We spent a weekend at the cabin in mid-January. We planned to do a lot of hiking, but we didn't get much farther than the fish hatchery. We did see some eagles hanging out and watching the fish, however:
The following week, we decided to hike Devil's Chasm in the Sierra Ancha Wilderness. Getting to the Sierra Ancha Wilderness itself wasn't particularly easy. It took a couple of hours to drive there. We had to go through Globe, by Roosevelt Lake, and then take a long dirt road to the trail head. I definitely needed my ginger gum for that one! The main attraction at Devil's Chasm is a set of ruins at the end of the trail, if you can get there.
The trail is very difficult. The ground is soft and breaks away almost instantly when you take a step. The rocks on the trail are also unstable and move if you try to use them to hold your body weight instead. There are some very steep sections of the trail that are nearly impossible to climb without two walking sticks or crawling on your hands and knees because of the soft soil conditions. There are also fallen trees, leaves, and debris everywhere that make the "trail" very hard to find. All in all, it's the perfect place to hide a dwelling if you don't want anyone to be able to reach it.
It is, however, beautiful:
The trail follows a canyon with sheer, beautiful cliff walls and picturesque creek (even picturesque when it's dry for the winter).
The view out of the canyon.
It was pretty easy to see where the large boulders at the bottom of the canyon came from...
Part of the trail. You can see the soft soil in this picture.
A little while down the trail, the canyon narrowed and we had to start walking up the creek. This is where the trail became really fun in my opinion. You'll see why in the next few pictures.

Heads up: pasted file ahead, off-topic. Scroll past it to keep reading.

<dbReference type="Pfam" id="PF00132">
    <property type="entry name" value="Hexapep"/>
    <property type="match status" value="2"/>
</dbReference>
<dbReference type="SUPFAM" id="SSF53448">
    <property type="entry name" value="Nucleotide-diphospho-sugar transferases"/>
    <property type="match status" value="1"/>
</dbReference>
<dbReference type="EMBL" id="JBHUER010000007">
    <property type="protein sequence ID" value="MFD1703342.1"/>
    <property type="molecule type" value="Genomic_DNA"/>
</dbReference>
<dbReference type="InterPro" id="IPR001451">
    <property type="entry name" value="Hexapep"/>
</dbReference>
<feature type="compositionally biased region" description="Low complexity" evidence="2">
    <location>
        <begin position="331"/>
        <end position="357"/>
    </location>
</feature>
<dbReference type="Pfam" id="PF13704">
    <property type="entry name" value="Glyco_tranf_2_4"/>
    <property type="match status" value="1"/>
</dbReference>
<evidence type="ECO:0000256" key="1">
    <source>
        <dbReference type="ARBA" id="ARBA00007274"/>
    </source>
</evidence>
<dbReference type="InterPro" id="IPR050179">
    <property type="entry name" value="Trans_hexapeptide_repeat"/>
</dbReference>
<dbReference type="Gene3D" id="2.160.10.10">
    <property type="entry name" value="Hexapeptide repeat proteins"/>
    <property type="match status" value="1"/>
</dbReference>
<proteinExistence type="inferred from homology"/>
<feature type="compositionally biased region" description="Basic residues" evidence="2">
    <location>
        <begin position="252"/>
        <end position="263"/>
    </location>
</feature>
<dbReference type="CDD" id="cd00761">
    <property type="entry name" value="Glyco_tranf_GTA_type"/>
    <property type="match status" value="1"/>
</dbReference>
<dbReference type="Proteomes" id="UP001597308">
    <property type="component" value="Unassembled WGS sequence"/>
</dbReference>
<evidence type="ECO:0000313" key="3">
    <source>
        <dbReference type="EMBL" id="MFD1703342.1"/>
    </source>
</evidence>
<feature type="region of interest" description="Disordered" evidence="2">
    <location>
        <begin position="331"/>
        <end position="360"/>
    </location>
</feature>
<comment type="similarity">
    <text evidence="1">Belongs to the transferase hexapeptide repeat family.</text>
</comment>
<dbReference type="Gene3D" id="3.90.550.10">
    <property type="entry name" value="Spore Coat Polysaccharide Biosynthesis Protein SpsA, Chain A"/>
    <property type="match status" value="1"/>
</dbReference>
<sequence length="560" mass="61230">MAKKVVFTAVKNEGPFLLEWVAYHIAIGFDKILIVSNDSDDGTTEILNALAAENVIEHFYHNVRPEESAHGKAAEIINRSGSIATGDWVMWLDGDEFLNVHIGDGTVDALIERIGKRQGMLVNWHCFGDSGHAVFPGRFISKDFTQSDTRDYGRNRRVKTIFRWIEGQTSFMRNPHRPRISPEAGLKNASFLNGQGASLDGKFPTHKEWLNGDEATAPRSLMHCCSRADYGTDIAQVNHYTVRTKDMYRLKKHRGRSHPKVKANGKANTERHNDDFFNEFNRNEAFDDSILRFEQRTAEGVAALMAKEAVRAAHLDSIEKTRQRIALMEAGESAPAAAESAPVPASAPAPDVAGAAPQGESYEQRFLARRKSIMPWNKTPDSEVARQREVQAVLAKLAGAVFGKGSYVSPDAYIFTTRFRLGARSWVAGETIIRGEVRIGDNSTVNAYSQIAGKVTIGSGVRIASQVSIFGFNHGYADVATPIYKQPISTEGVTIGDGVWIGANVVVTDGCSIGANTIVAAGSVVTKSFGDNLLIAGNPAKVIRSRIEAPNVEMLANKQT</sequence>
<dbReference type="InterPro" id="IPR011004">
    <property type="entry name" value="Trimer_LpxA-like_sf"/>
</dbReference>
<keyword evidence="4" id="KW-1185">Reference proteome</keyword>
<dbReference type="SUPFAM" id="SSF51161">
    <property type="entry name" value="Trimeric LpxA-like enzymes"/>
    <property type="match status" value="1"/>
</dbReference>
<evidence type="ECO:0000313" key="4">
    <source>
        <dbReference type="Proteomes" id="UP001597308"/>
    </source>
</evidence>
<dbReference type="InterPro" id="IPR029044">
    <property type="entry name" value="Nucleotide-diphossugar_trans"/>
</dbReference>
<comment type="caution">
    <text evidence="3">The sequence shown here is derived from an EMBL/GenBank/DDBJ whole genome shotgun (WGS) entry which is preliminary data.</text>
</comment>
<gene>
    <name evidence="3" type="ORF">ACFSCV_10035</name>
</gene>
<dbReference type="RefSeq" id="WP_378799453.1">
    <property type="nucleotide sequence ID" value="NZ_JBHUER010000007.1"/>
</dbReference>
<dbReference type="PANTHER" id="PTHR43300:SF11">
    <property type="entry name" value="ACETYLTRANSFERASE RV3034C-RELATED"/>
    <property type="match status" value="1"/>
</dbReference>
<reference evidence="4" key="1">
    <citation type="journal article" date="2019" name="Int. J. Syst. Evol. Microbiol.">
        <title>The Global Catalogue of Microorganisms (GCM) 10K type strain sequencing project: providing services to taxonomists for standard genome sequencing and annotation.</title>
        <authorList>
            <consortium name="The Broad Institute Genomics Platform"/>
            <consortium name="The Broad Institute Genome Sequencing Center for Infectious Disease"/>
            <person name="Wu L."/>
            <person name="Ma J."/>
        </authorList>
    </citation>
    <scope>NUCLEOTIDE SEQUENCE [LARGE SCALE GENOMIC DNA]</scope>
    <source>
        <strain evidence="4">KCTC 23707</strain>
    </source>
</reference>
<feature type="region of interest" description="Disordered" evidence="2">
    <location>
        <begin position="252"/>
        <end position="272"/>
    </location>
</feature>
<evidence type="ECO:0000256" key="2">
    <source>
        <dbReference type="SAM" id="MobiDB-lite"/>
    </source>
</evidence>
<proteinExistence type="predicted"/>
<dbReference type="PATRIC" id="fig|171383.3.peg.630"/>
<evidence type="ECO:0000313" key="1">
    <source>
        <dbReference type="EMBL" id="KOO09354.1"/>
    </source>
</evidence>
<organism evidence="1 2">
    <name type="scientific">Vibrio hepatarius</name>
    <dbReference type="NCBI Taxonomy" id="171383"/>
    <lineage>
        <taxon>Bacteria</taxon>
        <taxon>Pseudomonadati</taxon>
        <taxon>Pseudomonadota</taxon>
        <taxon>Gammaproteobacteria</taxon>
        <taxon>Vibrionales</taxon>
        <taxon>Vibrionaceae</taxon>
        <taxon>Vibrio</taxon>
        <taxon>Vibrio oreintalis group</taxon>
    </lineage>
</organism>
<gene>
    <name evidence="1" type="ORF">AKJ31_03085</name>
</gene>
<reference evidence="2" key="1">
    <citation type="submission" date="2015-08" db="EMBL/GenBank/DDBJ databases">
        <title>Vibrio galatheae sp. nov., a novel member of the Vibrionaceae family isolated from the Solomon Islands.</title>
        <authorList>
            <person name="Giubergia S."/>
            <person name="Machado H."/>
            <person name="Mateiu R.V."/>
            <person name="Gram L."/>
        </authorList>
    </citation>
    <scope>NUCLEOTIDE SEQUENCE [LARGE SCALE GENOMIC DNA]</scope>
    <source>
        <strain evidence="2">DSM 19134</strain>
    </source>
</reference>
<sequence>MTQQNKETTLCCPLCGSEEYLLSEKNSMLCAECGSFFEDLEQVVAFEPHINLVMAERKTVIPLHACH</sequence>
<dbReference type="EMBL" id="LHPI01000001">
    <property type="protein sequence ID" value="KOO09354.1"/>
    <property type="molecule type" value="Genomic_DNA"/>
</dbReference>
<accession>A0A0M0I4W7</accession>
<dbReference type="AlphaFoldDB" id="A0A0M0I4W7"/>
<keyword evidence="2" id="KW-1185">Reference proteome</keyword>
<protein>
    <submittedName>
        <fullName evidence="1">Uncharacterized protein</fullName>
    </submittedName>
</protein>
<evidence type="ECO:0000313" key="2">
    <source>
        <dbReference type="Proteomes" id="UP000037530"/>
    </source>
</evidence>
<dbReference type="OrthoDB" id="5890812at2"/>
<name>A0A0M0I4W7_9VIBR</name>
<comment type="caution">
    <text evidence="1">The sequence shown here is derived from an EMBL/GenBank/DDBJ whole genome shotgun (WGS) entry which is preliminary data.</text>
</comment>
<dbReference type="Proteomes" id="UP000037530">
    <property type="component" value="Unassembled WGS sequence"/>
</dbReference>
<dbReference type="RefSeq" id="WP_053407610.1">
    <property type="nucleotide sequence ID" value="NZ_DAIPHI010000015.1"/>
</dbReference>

The view out of the canyon from the same spot.
My favorite picture of the trip. The view out of the canyon after we climbed out of that spot.
There are several spots along the trail that require climbing with ropes that have been left there by previous hiking groups. This spot wasn't particularly treacherous at this time of year because the water was barely flowing, but somehow the rope was still soaking wet (and freezing!). I wasn't too happy about that.
Devin and James at the same spot.
Gabby climbing up.
Since we were basically climbing up the creek at this point, the trail was basically a set of steps. Perfect for taking pictures.
The view up the sides of the canyon. It was beautiful and green right here. It's hard to tell because of the white sky.
Unfortunately, we didn't have time to make it to the ruins on this trip. We decided to camp the next time so that we had more time to hike. Me at the turn around point:
Another spot with the ropes. We had to climb this on the way up too. It involved climbing through a small crevice behind a boulder after climbing up a rope, carrying a heavy pack. The crevice we had to crawl through was cramped enough that I even had a hard time getting through.
The rock that the rope was tied around.
Bill helping one of our other group members out of the hole.
Bill helping again.
The view as the sun started to set.
Devin and I climbing back up the trail.
I spent most of February dealing with the flu and the aftermath of the flu, but before that, we went on an adventure in Peppersauce Cave. This is a cave near Oracle that seems to be a popular spot to do some weekend exploring (I can't believe I never knew about it when I was in Tucson!). It's down a dirt road in the middle of a hilly area at the base of the Catalinas.
It was my first time caving and it seemed like a pretty good place to get started. Our friend Shyanne acted as our tour guide and showed us around. It's a well-travelled cave, and unfortunately isn't treated well by many explorers (trash, graffiti, broken stalactites), but there are some very cool things to see. In the main room, there is an underground lake that you can climb to on some ladders. If you venture farther into the cave, there are some very tight holes to climb through (take off your backpack, push it through, and dive in head first) and wet, rocking ladders to climb over (with nothing but smooth, wet hand and footholds to land on). We went all the way to the Book Room, which involved inching along in a thin, slanted crevice, uphill for about 60 feet. We had to use our arm and leg strength along this whole stretch to keep from getting stuck while carrying our packs since they couldn't fit on our back. I felt like I had taken a yoga class afterward! Overall, it was a cool cave and I hope to go back soon.
Taking a rest in the Book Room. You can see some of the graffiti on the wall.